Companies that do well during inflation tend to supply needs, not discretionary goods and services. Investors tend to look for recession-proof stocks during recessions. These will normally be companies that are in the industries mentioned above. They may also look for stocks with low debt-to-income ratios or investments with better interest and dividends.

U.S. News recommends these electronically traded funds to get stock picks that are recession-proof investments:

  • Vanguard Total International Stock ETF (VXUS): Every country has different economic conditions. International investing can be done at a discount when the dollar is strong. When the dollar weakens again, you can see huge gains in these stocks.
  • Vanguard Consumer Staples ETF (VDC): These are a mix of Procter & Gamble, Coke, Pepsi, Costco, Walmart, and other companies that people buy from regardless of uncertainty. Economic data show that these companies have built a recession-proof business.
  • iShares 0-3 Month Treasury Bond (SGOV): Short-term bonds are currently performing better than long-term bonds. The peak levels are at the two-year mark. You can buy them on Treasury Direct if you prefer.
  • Schwab U.S. Dividend Equity ETF (SCHD): Dividends are like interest paid on stocks, but you can opt for dividend reinvestment to increase your equity. When the prices go back up, you have more stock.
  • Health Care Select Sector SPDR Fund (XLV): Healthcare spending is a major piece of the economy, regardless of what the rest of the market is doing.
  • Vanguard Utilities Index Fund ETF (VPU): As we’ve mentioned previously, utilities are recession-proof businesses.
  • SPDR Gold MiniShares (GLDM): Many people invest in gold to hedge against inflation when they see uncertainty.
  • Vanguard S&P 500 ETF (VOO): Recessions often occur in different areas at different times, so investing in international stocks might pay off.

Coin laundromats also do well because people still need to wash their clothes. Watch our interview with a laundromat owner below.

What are recession-proof Industries?

Industries that do well in a recession include: 

  • Grocery stores: They sell food, and it’s the absolute last thing in life people can give up.
  • Convenience stores: People always need gas to get to their job, and most gas stations have a contract with the gas company where the gas company keeps the gas revenue, and the market keeps the profit from the products in the store.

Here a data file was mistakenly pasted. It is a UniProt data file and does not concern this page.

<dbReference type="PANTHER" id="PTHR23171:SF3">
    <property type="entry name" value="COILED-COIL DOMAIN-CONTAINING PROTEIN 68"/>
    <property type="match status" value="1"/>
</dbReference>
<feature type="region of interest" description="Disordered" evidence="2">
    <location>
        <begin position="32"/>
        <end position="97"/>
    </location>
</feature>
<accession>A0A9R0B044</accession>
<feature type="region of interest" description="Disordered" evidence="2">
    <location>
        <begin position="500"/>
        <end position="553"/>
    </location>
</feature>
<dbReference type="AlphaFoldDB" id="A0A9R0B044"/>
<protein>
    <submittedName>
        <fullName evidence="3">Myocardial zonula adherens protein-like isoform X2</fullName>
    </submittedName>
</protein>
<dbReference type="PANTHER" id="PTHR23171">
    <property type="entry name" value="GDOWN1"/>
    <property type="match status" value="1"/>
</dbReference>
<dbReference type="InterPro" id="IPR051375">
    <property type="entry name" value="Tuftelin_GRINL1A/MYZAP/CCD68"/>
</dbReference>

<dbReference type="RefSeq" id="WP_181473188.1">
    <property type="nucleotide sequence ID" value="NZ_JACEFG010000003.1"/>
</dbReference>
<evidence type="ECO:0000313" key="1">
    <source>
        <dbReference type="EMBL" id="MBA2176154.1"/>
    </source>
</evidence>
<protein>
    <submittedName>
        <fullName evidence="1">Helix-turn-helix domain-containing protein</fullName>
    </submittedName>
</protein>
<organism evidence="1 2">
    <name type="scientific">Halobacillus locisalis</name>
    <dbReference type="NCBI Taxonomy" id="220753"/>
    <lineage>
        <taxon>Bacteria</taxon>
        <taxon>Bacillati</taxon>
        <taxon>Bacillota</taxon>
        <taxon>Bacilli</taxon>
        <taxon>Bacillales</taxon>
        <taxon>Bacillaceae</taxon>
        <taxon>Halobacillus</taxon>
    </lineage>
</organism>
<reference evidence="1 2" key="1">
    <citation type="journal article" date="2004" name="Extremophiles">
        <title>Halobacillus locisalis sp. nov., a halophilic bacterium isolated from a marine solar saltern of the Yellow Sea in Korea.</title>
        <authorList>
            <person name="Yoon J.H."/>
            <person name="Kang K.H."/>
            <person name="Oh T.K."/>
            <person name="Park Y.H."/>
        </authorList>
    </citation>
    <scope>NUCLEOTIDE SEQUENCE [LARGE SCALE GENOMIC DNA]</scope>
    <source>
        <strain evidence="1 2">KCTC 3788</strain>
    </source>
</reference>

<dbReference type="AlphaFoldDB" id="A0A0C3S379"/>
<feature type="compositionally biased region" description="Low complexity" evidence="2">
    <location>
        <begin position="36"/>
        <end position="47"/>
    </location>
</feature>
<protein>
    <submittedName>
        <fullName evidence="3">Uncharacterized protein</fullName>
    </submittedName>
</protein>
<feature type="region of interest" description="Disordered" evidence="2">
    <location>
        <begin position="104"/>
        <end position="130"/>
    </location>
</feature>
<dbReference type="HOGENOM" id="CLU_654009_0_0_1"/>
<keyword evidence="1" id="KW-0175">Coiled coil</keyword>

Check out our interview with a gas station owner who turned a $1 million investment into eight gas stations in three years. If you have the funds to invest, it’s one of the industries that do well in a recession.

What to do in a recession?

During a recession, you want to pay more attention to market data. The average duration of a decline is short enough that most businesses can ride it out and make a profit over the long run. To make sure you have the best chance of navigating a down market, consider the following ideas:

  1. Save money as soon as your company is running a profit.
  2. Create a subscription service; it tends to increase the average revenue per client.
  3. Pay off debt every month so you can ride out a down market.
  4. Keep a look out for amazing investment opportunities for your portfolio. Sometimes people sign over their business just to keep from declaring bankruptcy.
  5. Sell underperforming assets.
  6. Renegotiate with vendors and landlords.
  7. Don’t buy anything you don’t need.
  8. Ask your employees to help. Dan Price almost had to lay off 20% of his company, but his employees opted for pay cuts. Everyone kept their jobs, and he paid them back after they weathered the storm.
  9. Lower profit margins if necessary. Sometimes lower prices will matter enough to keep customers you would lose otherwise. Remember when everywhere offered $10 pizza? Pizza places used that strategy to protect their stores from closing. Then, after the 2009 recession passed, pizza prices gradually doubled.
  10. Consider reducing the products and services you offer. Alternatively, add products and services businesses have requested.

Each business is different, but you should always be prepared for a recession. Industries tend to consolidate during recessions. The smallest businesses shut down and bigger businesses look for merger opportunities.

During the great recession, banks holding 6% of total deposits shut down, leaving greater profit opportunities for the ones that took over their assets. During the same time, 2.4% of small businesses shut down. If you have the funds, a recession can be a great time to expand.

Next, we’ll examine what to do with your money during a recession.

What to do with your money in economic downturns

WHAT CAN YOU DO? sketch on notebook

I don’t think anyone would advise hiding your money in a mattress. If you need it quickly, leave it in your savings account. Otherwise, you can consider investing in stocks, bonds, or businesses. 

Stock Market

One common reason why people lose their retirement funds is they pull out of their portfolio when it’s too late. Don’t do it. If you’ve already lost more than you are comfortable with, ride it out.

If you think your portfolio has reached an all-time high, just turn it into cash and wait until the market hits a bottom. All time highs are the safest time to pull out. Like Warren Buffet said:

A simple rule dictates my buying: Be fearful when others are greedy, and be greedy when others are fearful.